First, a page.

However, for international students, there's an important caveat to consider. While it's often said that Lehigh's location between New York and Philadelphia is perfect for weekend getaways, this is largely applicable only if you have a car and can afford the travel expenses. A bus trip to New York, for instance, costs about $50, so a round trip would be roughly $100 – not exactly budget-friendly if you're a student relying on financial aid.
That said, the international office does organize annual free trips to New York and Philadelphia, as well as discounted outings to amusement parks. So, while there may be some constraints, they're definitely making an effort to provide exciting opportunities for students.
If you want to get into Lehigh…
Lehigh's acceptance rate might initially appear confusing, as it saw a substantial leap from around 20% to 50% one year. This sudden increase is primarily due to the opening of a new College of Health, which required an influx of students while the number of applicants remained the same. Now, however, the acceptance rate has adjusted and decreased to around 28%. It's expected to continue dropping in the coming years.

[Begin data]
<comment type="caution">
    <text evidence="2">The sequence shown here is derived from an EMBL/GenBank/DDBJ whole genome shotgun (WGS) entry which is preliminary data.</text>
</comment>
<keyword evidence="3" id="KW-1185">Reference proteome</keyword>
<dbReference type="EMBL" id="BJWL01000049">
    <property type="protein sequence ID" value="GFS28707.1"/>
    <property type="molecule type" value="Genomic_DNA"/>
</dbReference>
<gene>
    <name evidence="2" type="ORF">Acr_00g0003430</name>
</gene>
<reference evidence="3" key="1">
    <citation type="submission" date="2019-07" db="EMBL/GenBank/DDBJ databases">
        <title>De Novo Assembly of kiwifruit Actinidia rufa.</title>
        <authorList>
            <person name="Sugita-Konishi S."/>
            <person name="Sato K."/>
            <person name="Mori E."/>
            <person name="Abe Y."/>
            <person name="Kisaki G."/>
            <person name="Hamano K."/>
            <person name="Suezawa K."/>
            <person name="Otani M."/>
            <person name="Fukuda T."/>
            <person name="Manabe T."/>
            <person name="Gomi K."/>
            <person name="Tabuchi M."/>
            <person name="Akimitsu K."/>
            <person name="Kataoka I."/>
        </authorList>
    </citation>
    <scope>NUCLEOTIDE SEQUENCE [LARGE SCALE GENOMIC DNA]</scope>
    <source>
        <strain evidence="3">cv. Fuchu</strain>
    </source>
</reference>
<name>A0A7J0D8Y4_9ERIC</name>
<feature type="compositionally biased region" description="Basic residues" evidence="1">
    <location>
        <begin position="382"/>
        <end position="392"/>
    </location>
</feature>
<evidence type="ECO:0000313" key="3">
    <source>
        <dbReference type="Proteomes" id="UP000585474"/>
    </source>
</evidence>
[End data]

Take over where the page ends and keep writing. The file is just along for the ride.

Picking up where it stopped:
Lehigh, like many schools, places a great deal of emphasis on essays and demonstrating how well you align with the programs offered. With regard to SAT scores, while Lehigh claims to be test-optional, my advice would be to try and achieve a high SAT score if possible. From my experience, most international students I know who got accepted did submit their SAT scores, and they were typically high. Although I had a score of 1460, I know another international student from Kazakhstan who was accepted in the regular decision with a score of 1550. When I interacted with our college counseling team, they also suggested that applicants to Lehigh should ideally submit their SAT scores. I don't have the exact reasons, but I do not know any international student who applied here as a test-optional.
Keep in mind that the admission process is very challenging, particularly for international students who need full financial aid. Therefore, you should consider every school a reach and put significant effort into your application.